News article

Food fortification could resolve public health issues, new review finds

Posted:  Monday, September 16, 2013

A newly published review of food fortification has demonstrated the effectiveness of food fortification for women, children and infants. 

The authors, including Prof. Bhutta, the world’s leading expert in malnutrition, stated that “food fortification is an attractive public health strategy and has the advantage of reaching wider at-risk population groups, through existing food delivery systems, without requiring major changes in existing consumption patterns. 

“Compared with other interventions, food fortification may be cost-effective and, if fortified foods are regularly consumed, has the advantage of maintaining steady body stores.”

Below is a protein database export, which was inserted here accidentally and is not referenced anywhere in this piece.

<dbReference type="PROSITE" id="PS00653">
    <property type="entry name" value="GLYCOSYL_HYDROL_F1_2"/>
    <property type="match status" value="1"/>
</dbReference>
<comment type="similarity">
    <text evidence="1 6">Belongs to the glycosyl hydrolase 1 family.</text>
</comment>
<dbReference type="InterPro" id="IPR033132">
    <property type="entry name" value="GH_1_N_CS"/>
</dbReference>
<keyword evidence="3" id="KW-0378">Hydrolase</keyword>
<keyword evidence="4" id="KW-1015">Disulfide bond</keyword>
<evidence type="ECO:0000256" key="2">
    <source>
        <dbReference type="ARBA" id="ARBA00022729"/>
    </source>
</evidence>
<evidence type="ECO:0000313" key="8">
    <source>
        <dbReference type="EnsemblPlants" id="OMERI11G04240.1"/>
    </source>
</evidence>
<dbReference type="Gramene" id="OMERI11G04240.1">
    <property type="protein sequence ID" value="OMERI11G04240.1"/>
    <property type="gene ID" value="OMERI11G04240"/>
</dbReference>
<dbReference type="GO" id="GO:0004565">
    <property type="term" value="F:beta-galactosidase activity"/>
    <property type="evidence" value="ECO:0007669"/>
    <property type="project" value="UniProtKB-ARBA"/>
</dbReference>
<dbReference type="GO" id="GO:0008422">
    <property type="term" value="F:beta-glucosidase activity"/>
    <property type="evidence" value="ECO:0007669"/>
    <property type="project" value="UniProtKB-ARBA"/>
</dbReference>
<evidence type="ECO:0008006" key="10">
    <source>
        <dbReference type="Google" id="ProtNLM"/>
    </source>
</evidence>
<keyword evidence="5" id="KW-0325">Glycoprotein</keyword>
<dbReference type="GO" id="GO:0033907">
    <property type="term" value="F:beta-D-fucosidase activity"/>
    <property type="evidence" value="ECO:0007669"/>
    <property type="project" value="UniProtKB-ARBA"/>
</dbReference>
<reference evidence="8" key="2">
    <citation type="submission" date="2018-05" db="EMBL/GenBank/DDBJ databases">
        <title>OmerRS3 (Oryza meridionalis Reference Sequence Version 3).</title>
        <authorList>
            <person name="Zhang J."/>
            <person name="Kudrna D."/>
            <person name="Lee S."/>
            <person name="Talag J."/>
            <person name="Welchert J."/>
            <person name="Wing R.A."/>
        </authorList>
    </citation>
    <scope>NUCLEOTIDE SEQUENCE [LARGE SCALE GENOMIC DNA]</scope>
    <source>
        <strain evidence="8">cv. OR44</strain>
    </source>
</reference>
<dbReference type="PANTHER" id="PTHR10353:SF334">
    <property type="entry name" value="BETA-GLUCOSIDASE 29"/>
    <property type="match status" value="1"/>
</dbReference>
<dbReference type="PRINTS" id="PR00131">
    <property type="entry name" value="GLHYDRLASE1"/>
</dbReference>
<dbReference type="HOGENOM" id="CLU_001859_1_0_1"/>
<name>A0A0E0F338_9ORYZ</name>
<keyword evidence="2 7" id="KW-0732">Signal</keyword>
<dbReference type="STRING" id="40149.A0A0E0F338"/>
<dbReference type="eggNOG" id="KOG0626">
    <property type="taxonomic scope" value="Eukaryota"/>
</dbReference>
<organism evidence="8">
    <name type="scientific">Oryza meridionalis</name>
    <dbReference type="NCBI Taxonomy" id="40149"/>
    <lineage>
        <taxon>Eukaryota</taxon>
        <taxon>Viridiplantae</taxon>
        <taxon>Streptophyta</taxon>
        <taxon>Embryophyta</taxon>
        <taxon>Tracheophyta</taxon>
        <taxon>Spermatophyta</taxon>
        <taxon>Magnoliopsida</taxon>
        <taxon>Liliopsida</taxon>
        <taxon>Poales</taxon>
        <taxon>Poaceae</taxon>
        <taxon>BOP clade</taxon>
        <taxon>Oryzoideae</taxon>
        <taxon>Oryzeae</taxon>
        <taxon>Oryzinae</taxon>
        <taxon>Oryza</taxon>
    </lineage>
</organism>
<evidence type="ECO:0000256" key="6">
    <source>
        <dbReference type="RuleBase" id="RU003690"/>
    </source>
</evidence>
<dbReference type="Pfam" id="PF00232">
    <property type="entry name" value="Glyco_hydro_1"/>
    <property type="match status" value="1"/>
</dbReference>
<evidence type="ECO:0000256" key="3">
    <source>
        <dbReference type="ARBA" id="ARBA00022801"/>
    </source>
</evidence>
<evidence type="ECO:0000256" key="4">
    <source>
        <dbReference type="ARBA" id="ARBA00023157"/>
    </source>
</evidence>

With more than 2 billion people deficient in key vitamins and minerals, according to WHO estimates, food fortification could play an important part in improving global health; especially amongst the most vulnerable groups: pregnant and lactating women and young children, given their increased demands. 

While the systematic review was encouraging, it also called for further evidence from the developing world, particularly with regards to the direct impact of fortification on morbidity and mortality.

To learn more about the review’s findings, read the milestone publication in full: Micronutrient fortification of food and its impact on woman and child health: a systematic review